Oklahoma Gov. Mary Fallin’s press conference Monday, which was at least partially about the drought and excessive heat, is most remarkable for what it didn’t include.
Fallin argued that legislators need to replenish the State Emergency Fund, which now holds only $944, with obligations of $36 million. The fund, which reimburses local entities after damaging weather events, has apparently not paid anything out since 2007.
According to an accompanying news release, “In the event of a presidential disaster declaration, the Federal Emergency Management Agency reimburses municipalities and other qualifying entities for 75 percent of the cost of any infrastructure damage. The State of Oklahoma covers 12.5 percent of that cost using the State Emergency Fund, and the qualifying entity covers 12.5 percent.”
Fair enough, but what the release lacks is any sort of substantial acknowledgement-dare we say “gratitude”-that the federal government has been carrying most of the burden when it comes to the state’s recent damaging weather. It’s as if the 75 percent federal share of the costs doesn’t even exist or that Oklahoma isn’t a state that in the past has received far more from the federal government than it pays in taxes or that it isn’t one of the top states that relies on the federal government for emergency funds.
Instead, out here on the scorching prairie, we get this type of individualistic rhetoric from Fallin:
I’m also extremely proud of our citizens, who continue to remind us why Oklahoma is such a great community. Church groups, individual citizens and groups like the American Red Cross have done so much during this crisis, whether it’s reaching out to those who have just lost their homes in a wildfire, or just making an air-conditioned ‘cool down’ station available for neighbors without power.
Well, then, let the church groups shoulder the $36 million and the 75 percent federal share of costs. That’s not going to happen.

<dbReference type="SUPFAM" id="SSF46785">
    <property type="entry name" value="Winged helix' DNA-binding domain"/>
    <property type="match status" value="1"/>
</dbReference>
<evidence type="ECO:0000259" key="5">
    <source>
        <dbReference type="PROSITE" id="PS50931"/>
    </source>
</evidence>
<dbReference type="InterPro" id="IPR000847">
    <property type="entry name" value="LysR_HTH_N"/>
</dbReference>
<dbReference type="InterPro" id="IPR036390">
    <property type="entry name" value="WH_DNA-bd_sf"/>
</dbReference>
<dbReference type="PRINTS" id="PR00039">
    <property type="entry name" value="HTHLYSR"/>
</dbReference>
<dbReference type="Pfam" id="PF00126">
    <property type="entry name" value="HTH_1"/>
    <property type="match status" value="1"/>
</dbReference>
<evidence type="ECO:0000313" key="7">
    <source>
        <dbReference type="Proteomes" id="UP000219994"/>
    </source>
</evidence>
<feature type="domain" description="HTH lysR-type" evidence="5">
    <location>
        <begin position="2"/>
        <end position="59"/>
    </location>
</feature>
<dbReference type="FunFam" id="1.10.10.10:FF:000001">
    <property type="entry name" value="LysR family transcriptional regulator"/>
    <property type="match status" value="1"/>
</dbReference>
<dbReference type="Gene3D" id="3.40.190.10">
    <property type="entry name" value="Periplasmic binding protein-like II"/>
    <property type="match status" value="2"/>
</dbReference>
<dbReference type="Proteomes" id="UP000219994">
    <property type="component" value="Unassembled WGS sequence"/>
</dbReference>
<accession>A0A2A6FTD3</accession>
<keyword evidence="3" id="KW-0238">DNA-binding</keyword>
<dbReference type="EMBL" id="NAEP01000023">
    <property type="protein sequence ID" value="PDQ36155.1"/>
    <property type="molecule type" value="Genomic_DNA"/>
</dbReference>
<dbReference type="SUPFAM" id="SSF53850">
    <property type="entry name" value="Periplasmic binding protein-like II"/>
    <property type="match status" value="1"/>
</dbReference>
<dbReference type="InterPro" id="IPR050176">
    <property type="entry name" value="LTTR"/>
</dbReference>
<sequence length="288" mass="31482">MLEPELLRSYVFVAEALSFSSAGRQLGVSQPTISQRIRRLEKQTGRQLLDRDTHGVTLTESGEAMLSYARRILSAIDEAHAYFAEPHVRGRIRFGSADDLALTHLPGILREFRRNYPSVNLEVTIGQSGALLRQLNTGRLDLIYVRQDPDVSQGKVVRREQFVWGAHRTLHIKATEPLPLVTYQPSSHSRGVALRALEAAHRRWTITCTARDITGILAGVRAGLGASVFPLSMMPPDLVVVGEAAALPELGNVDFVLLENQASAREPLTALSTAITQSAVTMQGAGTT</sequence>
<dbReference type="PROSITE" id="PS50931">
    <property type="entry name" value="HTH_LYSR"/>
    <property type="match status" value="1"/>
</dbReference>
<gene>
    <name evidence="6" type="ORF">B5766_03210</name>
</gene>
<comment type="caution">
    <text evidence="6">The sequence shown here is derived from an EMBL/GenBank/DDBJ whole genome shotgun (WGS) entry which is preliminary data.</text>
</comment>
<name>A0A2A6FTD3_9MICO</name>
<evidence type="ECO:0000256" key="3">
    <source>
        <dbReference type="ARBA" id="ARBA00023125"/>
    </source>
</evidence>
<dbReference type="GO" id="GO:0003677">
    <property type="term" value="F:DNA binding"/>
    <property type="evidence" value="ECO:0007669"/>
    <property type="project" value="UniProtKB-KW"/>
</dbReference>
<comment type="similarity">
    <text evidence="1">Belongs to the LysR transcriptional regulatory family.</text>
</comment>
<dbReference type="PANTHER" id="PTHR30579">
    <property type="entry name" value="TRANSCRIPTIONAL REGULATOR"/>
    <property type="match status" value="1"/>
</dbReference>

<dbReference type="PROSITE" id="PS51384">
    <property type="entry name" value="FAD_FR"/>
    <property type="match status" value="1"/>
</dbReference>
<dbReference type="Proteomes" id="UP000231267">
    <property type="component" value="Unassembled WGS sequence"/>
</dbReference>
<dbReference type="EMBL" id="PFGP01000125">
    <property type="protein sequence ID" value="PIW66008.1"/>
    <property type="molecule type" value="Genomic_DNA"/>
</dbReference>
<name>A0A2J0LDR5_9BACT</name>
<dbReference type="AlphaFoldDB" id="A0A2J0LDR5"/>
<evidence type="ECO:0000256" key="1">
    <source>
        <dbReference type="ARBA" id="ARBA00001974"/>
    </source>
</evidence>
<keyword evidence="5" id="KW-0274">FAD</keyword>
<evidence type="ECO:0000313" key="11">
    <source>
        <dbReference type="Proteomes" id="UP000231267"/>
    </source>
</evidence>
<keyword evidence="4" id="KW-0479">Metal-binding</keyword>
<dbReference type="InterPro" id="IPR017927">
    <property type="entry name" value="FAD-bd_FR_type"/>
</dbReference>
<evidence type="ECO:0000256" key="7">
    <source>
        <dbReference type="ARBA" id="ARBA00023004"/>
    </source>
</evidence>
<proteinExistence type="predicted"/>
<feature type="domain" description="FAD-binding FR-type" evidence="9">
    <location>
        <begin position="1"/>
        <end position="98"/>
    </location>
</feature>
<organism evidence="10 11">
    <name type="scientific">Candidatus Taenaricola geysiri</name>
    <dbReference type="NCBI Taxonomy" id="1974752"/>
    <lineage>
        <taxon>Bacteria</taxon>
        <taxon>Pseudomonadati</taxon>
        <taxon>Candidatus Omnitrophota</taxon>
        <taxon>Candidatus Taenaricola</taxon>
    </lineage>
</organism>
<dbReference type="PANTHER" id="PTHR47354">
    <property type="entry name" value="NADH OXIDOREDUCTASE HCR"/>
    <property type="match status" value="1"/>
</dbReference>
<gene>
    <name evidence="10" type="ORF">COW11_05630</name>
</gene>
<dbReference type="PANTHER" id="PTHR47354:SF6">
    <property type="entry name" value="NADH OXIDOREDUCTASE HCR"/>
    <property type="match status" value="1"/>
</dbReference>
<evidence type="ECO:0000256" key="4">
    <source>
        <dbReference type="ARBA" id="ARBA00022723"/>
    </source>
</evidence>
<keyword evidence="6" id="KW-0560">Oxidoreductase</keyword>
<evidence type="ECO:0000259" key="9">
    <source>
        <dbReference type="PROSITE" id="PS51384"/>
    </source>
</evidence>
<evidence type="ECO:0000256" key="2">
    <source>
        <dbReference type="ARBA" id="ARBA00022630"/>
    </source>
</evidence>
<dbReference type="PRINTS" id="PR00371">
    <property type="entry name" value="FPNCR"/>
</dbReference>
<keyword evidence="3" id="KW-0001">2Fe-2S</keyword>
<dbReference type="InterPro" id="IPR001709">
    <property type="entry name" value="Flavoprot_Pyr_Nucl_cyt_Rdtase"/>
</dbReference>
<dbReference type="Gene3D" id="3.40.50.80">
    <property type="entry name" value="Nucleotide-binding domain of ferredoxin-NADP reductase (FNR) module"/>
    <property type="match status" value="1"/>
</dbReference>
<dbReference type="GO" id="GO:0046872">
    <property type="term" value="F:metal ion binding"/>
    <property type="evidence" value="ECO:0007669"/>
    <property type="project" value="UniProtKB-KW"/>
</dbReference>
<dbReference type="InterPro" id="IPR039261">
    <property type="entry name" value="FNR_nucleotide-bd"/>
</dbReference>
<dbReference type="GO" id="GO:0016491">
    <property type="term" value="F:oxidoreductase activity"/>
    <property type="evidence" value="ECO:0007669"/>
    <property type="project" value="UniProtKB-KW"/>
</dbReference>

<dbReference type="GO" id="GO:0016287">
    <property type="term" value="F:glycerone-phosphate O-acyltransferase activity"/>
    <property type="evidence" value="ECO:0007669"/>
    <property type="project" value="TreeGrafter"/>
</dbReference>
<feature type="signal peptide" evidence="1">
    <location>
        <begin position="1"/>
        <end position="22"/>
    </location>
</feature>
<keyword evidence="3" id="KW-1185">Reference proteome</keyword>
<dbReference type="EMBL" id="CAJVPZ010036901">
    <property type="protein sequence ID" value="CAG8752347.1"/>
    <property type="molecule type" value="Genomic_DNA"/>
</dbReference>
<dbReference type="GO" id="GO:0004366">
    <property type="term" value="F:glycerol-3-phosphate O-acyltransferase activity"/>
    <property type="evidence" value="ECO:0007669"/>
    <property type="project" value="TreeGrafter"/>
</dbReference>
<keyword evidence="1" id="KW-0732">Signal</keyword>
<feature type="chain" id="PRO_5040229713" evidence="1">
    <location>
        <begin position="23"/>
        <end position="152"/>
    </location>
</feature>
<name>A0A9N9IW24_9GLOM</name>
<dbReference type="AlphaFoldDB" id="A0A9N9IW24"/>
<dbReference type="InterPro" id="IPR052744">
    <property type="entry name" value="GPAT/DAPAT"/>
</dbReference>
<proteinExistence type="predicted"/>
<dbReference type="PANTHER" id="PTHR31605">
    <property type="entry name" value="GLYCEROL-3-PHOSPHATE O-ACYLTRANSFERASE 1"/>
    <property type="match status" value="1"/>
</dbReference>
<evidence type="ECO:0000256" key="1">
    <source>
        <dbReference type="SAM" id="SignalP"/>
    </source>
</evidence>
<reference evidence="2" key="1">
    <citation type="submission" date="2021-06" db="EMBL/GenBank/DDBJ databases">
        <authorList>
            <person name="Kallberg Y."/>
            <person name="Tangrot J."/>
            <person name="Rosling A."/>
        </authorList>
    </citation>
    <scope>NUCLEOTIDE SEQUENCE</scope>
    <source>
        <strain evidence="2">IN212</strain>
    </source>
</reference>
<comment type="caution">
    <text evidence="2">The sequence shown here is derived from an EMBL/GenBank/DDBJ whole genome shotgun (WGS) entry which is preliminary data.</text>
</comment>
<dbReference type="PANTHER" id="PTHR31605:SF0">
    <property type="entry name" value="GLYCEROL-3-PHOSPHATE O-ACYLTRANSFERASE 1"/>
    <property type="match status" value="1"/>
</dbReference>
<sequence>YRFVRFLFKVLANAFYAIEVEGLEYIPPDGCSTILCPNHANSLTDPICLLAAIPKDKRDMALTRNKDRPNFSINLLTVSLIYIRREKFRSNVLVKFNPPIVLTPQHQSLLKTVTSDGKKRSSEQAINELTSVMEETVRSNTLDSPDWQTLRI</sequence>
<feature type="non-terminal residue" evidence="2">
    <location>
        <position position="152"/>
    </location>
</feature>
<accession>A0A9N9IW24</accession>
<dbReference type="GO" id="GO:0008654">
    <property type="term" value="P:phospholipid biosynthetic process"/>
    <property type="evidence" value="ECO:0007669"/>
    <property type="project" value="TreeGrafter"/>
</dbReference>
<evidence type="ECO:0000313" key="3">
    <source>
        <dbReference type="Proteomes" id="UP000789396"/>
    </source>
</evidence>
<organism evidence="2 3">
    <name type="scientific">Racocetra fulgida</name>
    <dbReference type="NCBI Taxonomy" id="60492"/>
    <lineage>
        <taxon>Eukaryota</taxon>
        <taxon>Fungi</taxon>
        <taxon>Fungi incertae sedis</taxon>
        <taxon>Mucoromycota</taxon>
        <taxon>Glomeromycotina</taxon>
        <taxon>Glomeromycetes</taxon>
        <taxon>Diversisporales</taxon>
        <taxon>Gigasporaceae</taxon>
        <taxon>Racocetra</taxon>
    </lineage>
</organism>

Another important point Fallin’s comments lack is some type of call for scientific study to determine if Oklahoma is headed for an extended period of drought and excessive heat.
This is from Fallin’s statement:
The kind of sustained heat wave and drought we saw this summer creates a full spectrum of hazards for the state of Oklahoma: it’s a health hazard, it creates wildfires; it withers crops in the field and starves livestock; and it’s a destructive force for our economy. Relief efforts required a full range of government and private sector action, including fire suppression, public health efforts, law enforcement, agricultural aid and direct community assistance. I’m extremely proud of the way our government agencies worked together to provide an effective response to the ongoing drought.
That’s true, but is Oklahoma getting warmer because of climate change? Are we headed for an extended warming period? Doesn’t that deserve some study? In July, Oklahoma became the state with the hottest average monthly temperature in weather-recorded history. Wouldn’t ranchers, farmers and even investors want to know if we’re headed for a 20-year drought? Wouldn’t everyone want to know if 108-degree summer days are just going to be part of the norm here?
Undoubtedly, Fallin can’t bring this issue up because it might mean a discussion of global warming. Oklahoma’s U.S. Sen. Jim Inhofe believes global warming is a political hoax, and that’s pretty much the GOP political line here. But let’s be clear for the editorial writers at The Oklahoman. No, one tremendously hot summer does not prove global warming, guys, but the July record alone demands scrutiny at the short-term and long-term level. It’s irresponsible to ignore it.